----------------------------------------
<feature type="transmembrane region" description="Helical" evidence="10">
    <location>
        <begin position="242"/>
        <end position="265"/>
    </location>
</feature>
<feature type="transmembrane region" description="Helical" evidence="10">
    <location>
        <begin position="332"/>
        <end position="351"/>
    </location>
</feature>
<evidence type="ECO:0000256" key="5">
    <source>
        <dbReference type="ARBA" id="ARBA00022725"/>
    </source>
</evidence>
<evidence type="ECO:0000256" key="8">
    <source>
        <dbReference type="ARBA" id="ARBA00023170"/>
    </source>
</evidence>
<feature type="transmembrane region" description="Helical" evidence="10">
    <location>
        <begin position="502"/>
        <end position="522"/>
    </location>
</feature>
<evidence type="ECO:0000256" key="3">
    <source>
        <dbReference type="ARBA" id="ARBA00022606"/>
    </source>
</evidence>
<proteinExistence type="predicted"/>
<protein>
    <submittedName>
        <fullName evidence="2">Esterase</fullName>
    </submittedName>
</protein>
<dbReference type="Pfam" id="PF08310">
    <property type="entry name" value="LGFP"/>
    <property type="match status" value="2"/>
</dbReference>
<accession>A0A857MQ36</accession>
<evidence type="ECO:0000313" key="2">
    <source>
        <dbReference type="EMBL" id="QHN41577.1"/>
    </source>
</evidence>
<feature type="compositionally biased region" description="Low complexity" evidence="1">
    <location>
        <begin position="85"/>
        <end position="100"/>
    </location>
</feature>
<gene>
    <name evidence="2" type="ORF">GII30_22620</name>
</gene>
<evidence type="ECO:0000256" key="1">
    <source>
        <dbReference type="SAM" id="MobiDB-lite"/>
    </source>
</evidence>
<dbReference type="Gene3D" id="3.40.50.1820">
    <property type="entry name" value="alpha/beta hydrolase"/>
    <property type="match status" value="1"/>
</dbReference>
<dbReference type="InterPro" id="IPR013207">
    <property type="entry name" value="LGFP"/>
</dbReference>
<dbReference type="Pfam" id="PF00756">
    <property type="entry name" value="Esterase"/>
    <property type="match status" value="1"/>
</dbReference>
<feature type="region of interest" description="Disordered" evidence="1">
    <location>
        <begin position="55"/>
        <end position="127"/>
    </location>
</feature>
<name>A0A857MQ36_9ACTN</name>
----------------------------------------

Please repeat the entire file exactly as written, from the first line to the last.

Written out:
<feature type="transmembrane region" description="Helical" evidence="10">
    <location>
        <begin position="242"/>
        <end position="265"/>
    </location>
</feature>
<feature type="transmembrane region" description="Helical" evidence="10">
    <location>
        <begin position="332"/>
        <end position="351"/>
    </location>
</feature>
<evidence type="ECO:0000256" key="5">
    <source>
        <dbReference type="ARBA" id="ARBA00022725"/>
    </source>
</evidence>
<evidence type="ECO:0000256" key="8">
    <source>
        <dbReference type="ARBA" id="ARBA00023170"/>
    </source>
</evidence>
<feature type="transmembrane region" description="Helical" evidence="10">
    <location>
        <begin position="502"/>
        <end position="522"/>
    </location>
</feature>
<evidence type="ECO:0000256" key="3">
    <source>
        <dbReference type="ARBA" id="ARBA00022606"/>
    </source>
</evidence>
<proteinExistence type="predicted"/>
<protein>
    <submittedName>
        <fullName evidence="2">Esterase</fullName>
    </submittedName>
</protein>
<dbReference type="Pfam" id="PF08310">
    <property type="entry name" value="LGFP"/>
    <property type="match status" value="2"/>
</dbReference>
<accession>A0A857MQ36</accession>
<evidence type="ECO:0000313" key="2">
    <source>
        <dbReference type="EMBL" id="QHN41577.1"/>
    </source>
</evidence>
<feature type="compositionally biased region" description="Low complexity" evidence="1">
    <location>
        <begin position="85"/>
        <end position="100"/>
    </location>
</feature>
<gene>
    <name evidence="2" type="ORF">GII30_22620</name>
</gene>
<evidence type="ECO:0000256" key="1">
    <source>
        <dbReference type="SAM" id="MobiDB-lite"/>
    </source>
</evidence>
<dbReference type="Gene3D" id="3.40.50.1820">
    <property type="entry name" value="alpha/beta hydrolase"/>
    <property type="match status" value="1"/>
</dbReference>
<dbReference type="InterPro" id="IPR013207">
    <property type="entry name" value="LGFP"/>
</dbReference>
<dbReference type="Pfam" id="PF00756">
    <property type="entry name" value="Esterase"/>
    <property type="match status" value="1"/>
</dbReference>
<feature type="region of interest" description="Disordered" evidence="1">
    <location>
        <begin position="55"/>
        <end position="127"/>
    </location>
</feature>
<name>A0A857MQ36_9ACTN</name>